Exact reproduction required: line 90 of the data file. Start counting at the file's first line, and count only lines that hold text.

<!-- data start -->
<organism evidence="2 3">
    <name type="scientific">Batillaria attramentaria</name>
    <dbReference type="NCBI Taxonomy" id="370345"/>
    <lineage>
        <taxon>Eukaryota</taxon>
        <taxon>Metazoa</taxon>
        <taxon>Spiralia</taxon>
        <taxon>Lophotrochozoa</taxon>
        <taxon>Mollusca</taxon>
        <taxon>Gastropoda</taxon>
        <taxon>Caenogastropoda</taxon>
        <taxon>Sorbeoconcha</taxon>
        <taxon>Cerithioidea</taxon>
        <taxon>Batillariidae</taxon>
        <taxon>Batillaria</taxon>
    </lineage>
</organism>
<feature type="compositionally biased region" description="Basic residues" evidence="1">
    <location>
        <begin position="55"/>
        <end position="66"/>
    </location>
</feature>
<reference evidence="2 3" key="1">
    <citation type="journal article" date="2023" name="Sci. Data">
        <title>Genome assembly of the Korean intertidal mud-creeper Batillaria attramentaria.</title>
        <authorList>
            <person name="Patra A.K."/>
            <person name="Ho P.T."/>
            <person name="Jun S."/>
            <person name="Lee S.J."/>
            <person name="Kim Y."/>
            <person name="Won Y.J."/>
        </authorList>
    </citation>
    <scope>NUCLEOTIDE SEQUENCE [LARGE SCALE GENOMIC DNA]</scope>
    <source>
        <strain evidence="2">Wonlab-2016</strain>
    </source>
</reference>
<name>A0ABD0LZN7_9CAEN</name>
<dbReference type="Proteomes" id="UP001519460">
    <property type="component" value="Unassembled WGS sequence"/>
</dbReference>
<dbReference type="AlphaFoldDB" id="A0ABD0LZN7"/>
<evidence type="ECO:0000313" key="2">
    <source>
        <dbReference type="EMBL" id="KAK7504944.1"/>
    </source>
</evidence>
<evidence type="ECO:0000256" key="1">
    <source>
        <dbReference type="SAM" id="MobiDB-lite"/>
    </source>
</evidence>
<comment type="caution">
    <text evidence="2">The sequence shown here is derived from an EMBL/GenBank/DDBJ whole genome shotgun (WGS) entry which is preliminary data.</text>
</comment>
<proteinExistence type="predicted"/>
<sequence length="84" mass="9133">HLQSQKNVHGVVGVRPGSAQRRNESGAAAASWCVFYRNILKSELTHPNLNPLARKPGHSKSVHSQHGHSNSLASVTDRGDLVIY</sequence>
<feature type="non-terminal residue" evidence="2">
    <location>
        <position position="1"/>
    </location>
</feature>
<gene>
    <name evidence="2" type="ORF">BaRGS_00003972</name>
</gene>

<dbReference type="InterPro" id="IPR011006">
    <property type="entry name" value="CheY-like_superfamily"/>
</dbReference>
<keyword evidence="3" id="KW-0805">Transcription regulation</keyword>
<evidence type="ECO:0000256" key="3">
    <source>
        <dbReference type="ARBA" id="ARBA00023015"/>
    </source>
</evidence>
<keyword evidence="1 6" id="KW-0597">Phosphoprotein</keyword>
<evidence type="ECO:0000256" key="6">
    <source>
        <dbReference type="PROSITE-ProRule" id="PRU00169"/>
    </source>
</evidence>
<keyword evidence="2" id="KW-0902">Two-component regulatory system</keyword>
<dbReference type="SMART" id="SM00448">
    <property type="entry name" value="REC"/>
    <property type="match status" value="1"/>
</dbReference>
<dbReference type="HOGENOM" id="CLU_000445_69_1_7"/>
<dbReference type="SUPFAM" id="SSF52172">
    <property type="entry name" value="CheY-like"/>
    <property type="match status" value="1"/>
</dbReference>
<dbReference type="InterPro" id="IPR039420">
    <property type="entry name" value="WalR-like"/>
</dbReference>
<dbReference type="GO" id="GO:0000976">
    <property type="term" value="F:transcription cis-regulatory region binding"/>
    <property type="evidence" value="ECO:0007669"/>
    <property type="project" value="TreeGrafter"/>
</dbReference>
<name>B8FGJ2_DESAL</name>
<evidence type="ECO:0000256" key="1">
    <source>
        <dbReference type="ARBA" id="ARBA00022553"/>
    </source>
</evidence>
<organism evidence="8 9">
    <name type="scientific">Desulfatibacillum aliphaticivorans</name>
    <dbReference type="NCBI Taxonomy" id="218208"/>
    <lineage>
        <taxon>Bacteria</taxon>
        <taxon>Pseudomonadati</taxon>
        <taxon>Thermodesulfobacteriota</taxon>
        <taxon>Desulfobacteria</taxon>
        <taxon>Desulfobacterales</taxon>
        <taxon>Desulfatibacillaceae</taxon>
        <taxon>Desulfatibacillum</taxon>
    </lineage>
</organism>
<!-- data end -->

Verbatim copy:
<dbReference type="SUPFAM" id="SSF52172">